As a plan to subdivide 112 acres in Orient inches forward, the Southold Town Planning Board is taking steps to mitigate impacts on “cultural resources” following the discovery of historic artifacts on the property.
Members of the Tuthill family own two properties, known as North and South Dyer, just east of Latham’s farm stand, and another two, known as North and South Brown, about two miles east.
They are seeking a conjoined conservation subdivision that would preserve 94 acres and split the remaining 18 into 17 residential lots.
During a work session Monday, officials reviewed comments received from the New York State Office of Parks, Recreation and Historic Preservation, as well as the Unkechaug and Shinnecock Indian Nations in response to the proposal. Their feedback, along with additional mitigation measures recommended by town planning staff, will be considered as the Planning Board prepares to issue its Final Environmental Impact Statement required as part of a mandatory environmental review.
Tim Lloyd, an archaeologist with the NYS OPRHP, sent a letter to the Planning Board in July that states the office has no concerns regarding impacts to the Orient Historic District if the open space area along the Main Road, on the North Dyer parcel, remains undeveloped.
If development is proposed, he recommended the applicants consult OPRHP, according to town planner Mark Terry.
Officials from OPRHP also recommended that site plans and elevations be submitted to their office for review and approval if construction is proposed for the South Dyer parcel.
Planning staff also recommended that future building plans be reviewed by the Southold Historic Preservation Commission.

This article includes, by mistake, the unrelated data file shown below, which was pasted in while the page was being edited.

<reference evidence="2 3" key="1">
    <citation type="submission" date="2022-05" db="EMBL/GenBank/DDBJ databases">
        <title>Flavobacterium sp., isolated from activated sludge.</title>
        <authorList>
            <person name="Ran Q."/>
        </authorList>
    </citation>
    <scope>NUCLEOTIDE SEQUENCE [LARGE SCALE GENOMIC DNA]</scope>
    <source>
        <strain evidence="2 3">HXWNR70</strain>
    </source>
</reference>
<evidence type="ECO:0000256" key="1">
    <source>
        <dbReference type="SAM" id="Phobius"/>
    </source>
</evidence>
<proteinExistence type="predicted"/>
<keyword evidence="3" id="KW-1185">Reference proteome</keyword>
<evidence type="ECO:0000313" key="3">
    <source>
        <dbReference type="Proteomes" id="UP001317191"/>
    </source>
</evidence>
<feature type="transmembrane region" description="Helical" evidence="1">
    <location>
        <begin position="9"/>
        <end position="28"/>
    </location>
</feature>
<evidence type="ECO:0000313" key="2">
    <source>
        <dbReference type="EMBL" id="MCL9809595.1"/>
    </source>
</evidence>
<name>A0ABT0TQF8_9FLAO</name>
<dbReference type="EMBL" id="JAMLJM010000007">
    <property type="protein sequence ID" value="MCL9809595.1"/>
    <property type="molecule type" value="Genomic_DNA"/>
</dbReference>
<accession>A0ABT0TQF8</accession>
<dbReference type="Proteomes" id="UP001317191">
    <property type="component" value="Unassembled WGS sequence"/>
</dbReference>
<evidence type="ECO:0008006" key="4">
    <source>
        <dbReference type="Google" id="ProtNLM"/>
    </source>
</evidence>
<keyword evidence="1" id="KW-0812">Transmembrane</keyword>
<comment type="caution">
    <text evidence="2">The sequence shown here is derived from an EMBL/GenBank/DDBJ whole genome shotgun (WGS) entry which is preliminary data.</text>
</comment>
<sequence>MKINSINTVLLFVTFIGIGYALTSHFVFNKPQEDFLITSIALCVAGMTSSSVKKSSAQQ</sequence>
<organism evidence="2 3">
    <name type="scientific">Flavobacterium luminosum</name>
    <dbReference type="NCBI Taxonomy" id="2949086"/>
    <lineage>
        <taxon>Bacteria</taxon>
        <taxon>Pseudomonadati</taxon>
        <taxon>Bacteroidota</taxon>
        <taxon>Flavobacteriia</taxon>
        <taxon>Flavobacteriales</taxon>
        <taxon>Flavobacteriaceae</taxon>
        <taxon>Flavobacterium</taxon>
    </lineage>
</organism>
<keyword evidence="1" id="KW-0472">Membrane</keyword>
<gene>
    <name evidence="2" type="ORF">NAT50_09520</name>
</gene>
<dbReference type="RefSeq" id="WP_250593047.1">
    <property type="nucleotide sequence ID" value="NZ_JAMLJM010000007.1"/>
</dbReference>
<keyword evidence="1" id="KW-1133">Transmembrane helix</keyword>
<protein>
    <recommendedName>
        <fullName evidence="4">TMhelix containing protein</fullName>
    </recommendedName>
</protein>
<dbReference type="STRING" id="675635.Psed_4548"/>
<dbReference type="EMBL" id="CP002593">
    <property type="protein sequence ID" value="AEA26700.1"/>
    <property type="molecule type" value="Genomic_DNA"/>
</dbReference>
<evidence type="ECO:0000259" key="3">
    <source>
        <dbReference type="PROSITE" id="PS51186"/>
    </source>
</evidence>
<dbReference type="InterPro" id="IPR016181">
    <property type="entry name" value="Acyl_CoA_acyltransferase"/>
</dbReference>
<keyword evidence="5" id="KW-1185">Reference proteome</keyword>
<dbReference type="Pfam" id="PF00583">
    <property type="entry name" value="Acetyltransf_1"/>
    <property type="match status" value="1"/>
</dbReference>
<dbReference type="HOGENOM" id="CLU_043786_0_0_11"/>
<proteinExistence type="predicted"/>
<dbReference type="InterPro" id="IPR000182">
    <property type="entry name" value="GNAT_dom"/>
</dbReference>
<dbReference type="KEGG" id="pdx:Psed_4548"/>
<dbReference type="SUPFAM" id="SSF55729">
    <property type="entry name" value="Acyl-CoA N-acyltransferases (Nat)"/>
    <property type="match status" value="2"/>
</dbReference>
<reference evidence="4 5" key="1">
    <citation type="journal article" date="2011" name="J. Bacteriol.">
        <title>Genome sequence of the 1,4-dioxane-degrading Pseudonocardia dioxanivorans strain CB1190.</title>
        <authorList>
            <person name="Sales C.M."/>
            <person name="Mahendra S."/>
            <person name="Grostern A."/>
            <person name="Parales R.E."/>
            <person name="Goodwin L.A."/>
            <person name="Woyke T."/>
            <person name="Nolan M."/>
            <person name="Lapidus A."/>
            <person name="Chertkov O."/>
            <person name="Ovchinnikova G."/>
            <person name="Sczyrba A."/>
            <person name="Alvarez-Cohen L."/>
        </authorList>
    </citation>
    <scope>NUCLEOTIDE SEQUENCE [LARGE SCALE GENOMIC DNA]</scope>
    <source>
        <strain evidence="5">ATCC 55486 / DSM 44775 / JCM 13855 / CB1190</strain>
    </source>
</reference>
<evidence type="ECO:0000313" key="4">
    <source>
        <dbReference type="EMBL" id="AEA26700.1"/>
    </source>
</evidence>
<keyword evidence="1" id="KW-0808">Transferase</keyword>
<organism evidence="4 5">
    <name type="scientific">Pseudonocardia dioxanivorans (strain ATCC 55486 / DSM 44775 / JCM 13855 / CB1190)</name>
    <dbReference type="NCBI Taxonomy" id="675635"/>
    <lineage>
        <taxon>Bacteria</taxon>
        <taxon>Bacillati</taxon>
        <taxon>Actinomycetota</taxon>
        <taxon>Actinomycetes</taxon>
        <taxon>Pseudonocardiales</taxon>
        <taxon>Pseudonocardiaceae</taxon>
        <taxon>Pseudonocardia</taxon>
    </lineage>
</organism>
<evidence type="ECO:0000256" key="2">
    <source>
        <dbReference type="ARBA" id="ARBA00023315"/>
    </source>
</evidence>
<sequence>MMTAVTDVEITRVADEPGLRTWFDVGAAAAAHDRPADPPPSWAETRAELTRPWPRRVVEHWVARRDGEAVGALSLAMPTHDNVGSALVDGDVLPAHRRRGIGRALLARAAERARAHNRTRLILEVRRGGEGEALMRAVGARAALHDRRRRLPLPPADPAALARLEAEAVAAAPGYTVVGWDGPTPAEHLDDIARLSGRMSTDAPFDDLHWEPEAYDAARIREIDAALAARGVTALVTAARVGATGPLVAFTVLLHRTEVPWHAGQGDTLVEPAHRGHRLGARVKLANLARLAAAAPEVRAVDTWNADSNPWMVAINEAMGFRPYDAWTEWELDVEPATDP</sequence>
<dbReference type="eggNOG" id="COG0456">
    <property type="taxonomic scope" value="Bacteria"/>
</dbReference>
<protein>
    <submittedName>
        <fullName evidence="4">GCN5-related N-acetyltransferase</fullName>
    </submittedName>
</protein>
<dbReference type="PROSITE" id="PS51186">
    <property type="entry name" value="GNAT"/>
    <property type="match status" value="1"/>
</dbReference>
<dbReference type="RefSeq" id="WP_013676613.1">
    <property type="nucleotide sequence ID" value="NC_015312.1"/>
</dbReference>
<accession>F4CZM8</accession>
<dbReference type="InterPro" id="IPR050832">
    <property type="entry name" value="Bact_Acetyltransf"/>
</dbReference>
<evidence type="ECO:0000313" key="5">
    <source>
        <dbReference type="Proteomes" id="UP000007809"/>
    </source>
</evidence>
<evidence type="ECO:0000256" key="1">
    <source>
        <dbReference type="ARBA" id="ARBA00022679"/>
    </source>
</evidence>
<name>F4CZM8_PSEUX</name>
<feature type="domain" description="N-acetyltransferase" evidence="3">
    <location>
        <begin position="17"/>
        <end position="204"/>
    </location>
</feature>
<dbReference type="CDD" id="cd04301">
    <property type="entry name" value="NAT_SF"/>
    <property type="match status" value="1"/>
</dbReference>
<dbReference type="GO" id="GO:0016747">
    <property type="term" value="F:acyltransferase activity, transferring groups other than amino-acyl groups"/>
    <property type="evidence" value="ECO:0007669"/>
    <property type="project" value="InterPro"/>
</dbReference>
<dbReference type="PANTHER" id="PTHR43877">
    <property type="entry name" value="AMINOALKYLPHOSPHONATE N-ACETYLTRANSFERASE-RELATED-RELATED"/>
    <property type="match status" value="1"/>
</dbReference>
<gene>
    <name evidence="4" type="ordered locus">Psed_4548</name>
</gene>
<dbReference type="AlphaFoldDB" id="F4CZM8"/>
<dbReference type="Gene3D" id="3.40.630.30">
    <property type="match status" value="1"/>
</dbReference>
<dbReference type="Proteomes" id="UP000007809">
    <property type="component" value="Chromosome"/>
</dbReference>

Last month, Planning Board members and department staff were joined by members of the Unkechaug and Shinnecock tribal nations and Tuthill family members for a site visit at the North and South Brown properties.
During the visit, locations that may require further archaeological investigations were flagged, including a potential burial site on the North Brown property and an area where artifacts such as arrowheads were found on the South Brown parcel.
Chief Harry Wallace of the Unkechaug Indian Nation recommends that no digging or excavation take place in those locations until further, minimally invasive testing by Tracker Archaeology Services Inc. is completed.
Planning staff could also require what’s known as a Phase 1B cultural survey be completed within the areas recently flagged.
Due to the area identified as a possible burial site, Mr. Terry also suggested that a proposed access road be moved from the east side of the property to the west side, which could require consolidation of curb cuts and an agreement with an adjacent landowner.
They also recommend a Phase II investigation be completed on the South Brown property, which a 2011 investigation revealed was the site of a five-acre Native American village that existed about 600 years before European settlement.
That investigation would include a deeper dig to evaluate the site for possible listing in the National Register of Historic Places.
Agricultural operations currently conducted in open space areas on both properties would be excluded from those conditions, officials noted.
During the work session, Lyle Tuthill asked if they could delay those investigations until development plans are on the horizon.
“We want to hold off on [the investigations] until we’re closer to development,” he said, adding that they would like to continue moving through the subdivision process before residential development is proposed.
The applicants did note that several other mitigation guidelines presented, including reducing impacts to water quality and wildlife habitats of protected species, were reasonable.
According to Mr. Terry, the Planning Board will continue to discuss mitigation steps outlined and is aiming to accept the FEIS in September.
“The premise of this is that it’s an 80-60 conservation subdivision,” he said. “A lot of the potential impacts have been mitigated through that proposal, as it meets the town’s comprehensive plan goals as they stand now.”